Thursday, January 27, 2022

As mostly Black basketball players lift Auburn University to national prominence, a law firm with a dubious past on race helps produce diluted voting map

Auburn's Jabari Smith averages a team-high 15.2 ppg

Auburn University's men's basketball team is ranked No. 1 in the country for the first time in school history. Seven of the team's top eight scorers are Black, as are seven of its top eight rebounders.

So, how is this for irony? As fans pack Auburn Arena to cheer on a majority-Black basketball team, the city was hiring a Birmingham law firm with a troubled past on matters of race to help dilute the voting power of those players -- and other Black residents.

If there is a positive note in this sad story of gerrymandering and doctored voting maps, it's this: Auburn residents are not taking the insult quietly, according to a report on Tuesday night's city council meeting at Writes Publisher K.B. Forbes, under the headline "At Auburn City Council Meeting, Public Mauls Balch & Bingham to Shreds":

Is Balch’s reputation and public image truly this awful?

Not a single person at the City Council Meeting last night in Auburn, Alabama, defended Balch & Bingham. Not a single person.

Testimony after testimony mauled Balch to shreds. Balch’s public image appears to be in shambles.

The timing comes just hours after a federal three-judge panel rejected a state redistricting plan for Congress that “dilutes the voting power of Black residents.”

Balch was involved in those redistricting plans.

Auburn residents had seen this tired act before. Writes Forbes:

In 2011, the state was forced to redraw redistricting maps because of the inappropriate use of race, and now in 2022, the legislature will have to redraw because of the diluting of Black voting power. Balch has participated in both rejected plans, and Balch’s stigma of being an alleged racist law firm stings.

The wrath of the public was also against Darmon Walker, the Balch partner who was involved with both state redistricting plans, and also hired as a consultant in Auburn’s redistricting plans.

A week ago, Balch consultants stupidly attacked the NAACP’s proposed Auburn maps as “invalid.” The insidious attack against the civil rights organization’s work amplified the allegations of racism.

Last night, an independent consultant hired by the local NAACP called the maps legal and valid.

The evening did not end well for Balch:

The City Council eventually voted down the NAACP maps and went forward with their own maps. The city’s position was that their staff drew up the maps and that no lawyers were involved in the process. Balch allegedly only reviewed the maps for legality.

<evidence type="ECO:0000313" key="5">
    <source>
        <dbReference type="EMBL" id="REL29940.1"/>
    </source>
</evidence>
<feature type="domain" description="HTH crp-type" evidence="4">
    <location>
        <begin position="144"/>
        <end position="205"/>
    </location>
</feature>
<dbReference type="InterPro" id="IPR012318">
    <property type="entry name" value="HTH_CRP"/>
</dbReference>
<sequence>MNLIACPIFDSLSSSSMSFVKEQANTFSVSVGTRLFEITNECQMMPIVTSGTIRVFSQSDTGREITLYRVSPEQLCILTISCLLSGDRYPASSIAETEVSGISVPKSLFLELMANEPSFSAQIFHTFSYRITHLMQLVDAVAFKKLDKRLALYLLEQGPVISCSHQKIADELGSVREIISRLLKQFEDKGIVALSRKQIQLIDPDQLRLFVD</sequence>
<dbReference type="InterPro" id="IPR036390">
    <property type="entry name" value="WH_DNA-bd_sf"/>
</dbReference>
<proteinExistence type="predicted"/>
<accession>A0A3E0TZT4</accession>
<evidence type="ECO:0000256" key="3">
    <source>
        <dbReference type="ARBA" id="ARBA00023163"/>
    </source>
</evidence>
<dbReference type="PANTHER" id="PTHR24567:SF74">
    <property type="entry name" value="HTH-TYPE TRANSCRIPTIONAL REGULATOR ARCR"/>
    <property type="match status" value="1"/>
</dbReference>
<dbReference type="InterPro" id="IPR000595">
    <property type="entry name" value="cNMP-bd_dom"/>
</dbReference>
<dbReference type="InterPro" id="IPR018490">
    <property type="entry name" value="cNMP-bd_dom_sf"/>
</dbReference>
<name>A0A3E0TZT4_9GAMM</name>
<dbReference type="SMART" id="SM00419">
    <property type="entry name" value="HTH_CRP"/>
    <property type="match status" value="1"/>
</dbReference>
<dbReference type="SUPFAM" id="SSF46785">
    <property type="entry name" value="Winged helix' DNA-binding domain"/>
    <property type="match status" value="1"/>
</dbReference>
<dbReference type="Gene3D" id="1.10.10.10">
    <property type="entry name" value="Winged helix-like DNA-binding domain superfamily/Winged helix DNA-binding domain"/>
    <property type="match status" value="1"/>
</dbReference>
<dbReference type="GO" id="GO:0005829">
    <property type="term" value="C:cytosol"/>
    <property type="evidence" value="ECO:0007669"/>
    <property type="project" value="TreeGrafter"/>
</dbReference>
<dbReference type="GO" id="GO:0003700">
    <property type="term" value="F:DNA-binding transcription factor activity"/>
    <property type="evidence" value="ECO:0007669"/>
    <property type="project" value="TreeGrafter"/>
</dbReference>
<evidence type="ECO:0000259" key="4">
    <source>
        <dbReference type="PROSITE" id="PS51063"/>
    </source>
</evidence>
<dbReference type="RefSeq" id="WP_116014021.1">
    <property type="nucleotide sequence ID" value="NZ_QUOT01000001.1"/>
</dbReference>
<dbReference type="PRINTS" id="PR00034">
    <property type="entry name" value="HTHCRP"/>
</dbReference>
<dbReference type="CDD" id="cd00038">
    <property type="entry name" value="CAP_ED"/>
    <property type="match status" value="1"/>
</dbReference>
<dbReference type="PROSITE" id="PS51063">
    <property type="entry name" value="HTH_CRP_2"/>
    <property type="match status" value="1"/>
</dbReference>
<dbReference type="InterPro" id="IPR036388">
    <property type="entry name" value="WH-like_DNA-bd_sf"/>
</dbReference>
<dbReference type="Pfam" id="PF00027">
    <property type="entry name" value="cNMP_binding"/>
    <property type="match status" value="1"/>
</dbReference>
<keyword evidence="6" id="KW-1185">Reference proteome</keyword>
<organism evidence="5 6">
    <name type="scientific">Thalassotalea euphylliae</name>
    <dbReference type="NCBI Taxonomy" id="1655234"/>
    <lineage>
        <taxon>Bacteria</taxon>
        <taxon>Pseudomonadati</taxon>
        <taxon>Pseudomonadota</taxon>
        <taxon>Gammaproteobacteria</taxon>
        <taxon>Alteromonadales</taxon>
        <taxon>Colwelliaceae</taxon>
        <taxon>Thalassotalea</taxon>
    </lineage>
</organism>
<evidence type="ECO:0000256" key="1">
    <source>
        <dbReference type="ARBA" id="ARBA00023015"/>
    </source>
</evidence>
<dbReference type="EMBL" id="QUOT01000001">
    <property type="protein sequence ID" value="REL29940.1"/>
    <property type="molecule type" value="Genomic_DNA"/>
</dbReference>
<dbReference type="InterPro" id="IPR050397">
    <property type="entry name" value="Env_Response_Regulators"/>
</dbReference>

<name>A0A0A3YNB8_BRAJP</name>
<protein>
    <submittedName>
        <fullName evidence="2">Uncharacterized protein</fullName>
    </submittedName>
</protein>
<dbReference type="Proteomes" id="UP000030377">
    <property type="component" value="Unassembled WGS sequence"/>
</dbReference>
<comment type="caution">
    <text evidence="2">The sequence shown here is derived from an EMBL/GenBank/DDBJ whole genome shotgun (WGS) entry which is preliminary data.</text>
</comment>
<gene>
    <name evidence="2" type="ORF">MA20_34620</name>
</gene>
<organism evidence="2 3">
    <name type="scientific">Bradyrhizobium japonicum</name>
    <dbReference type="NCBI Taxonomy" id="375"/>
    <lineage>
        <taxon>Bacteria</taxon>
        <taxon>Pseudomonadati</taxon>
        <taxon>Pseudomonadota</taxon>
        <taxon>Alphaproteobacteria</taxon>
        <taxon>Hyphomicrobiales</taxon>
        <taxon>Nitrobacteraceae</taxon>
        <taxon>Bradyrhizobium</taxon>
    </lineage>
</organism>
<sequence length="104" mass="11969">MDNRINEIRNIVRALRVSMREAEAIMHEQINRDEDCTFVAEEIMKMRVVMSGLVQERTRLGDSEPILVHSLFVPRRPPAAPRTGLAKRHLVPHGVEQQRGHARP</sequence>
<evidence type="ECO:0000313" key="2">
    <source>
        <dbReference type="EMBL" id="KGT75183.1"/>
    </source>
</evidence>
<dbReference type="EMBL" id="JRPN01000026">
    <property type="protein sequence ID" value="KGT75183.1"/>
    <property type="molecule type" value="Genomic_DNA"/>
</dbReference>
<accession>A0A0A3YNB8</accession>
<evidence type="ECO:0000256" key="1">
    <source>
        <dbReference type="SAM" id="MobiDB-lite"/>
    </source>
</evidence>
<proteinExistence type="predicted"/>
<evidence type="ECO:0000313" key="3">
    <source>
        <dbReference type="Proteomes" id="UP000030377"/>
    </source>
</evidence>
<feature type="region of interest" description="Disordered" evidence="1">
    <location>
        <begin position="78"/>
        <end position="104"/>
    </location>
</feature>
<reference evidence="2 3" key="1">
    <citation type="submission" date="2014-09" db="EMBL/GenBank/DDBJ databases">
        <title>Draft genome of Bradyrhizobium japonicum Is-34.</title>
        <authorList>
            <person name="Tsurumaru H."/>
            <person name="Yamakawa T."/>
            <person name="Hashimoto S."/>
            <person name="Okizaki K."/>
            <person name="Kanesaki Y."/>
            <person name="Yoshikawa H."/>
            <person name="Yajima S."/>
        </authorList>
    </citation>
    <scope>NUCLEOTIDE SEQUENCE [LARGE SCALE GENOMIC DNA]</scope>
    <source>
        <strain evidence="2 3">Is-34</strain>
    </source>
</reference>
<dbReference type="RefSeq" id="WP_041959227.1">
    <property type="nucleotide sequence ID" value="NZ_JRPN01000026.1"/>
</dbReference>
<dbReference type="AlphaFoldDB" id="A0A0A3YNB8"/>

The public’s anger at the city’s political leadership for allowing Balch to only have their soiled fingertips on the redistricting matter is interesting. Will residents in Auburn quietly unite (like in Vincent, Alabama) and toss the Balch stooges out of office?

Balch’s reputation appears to be so battered that just choosing the firm appears to have become an extreme liability on its own.

Will Balch’s sister-wife, siamese twin, and long-time client Alabama Power continue to subsidize the alleged racist and unsavory firm with generous fees? Alabama Power CEO and former Balch partner Mark A. Crosswhite has enough problems right now.

Regardless of what million-dollar donations Alabama Power and its foundation make to minority-groups and entities, the embattled firm and the Matrix Meltown appear to have become major liabilities for Crosswhite and the utility, overshadowing the good deeds the company does.

Auburn is just a small example of what is to come.

Balch’s alleged misconduct may cause Crosswhite, a University of Alabama alumni, to be tackled onto his back and forced to scream, “War Eagle!”


Anonymous said...

Of all the law firms in Alabama. the City of Auburn had to choose Balch & Bingham?

legalschnauzer said...

Somebody with the city didn't do their homework.

Anonymous said...

"Brookside police chief Mike Jones stepped down after reported accounts of harassment and intimidation by officers, and state officials have called for investigations and new legislation to limit small-town police practices, and the controversy has shaken loose old complaints about retaliation against the department's critics.

“The person threatened me with an arrest if I did not take down my Facebook pictures and posts of their police officers, stop sending emails to the local politicians, as well as others, and show them (Brookside police) that I understand law enforcement practices," said Michelle Jones, who got a call this week from the state attorney general's office about a 2019 complaint she had filed."

Rammer Jammer Yellow Hammer!

legalschnauzer said...

Thank you for mentioning the Brookside situation. Sounds like a classic case of cops acting like crooks. It's so preposterous it almost takes your breath away. Will be interesting to see if people wind up behind bars for this.

legalschnauzer said...

I could see 60 Minutes paying a visit to Brookside.

Anonymous said...

I don't know who should do redistricting, but it shouldn't be state legislatures.

Anonymous said...

Dorman is hanging in there huh. He's the "go to" guy when a municipality needs to figure out how to squelch a victim of harassment or racism it seems. I don't think he carries the intimidation he once did. Obviously he doesn't in Auburn. I don't get why the voting public has to fight for their right to equal representation?! It appears they are finally tired of it however. And yet Balch is a name that always shows up.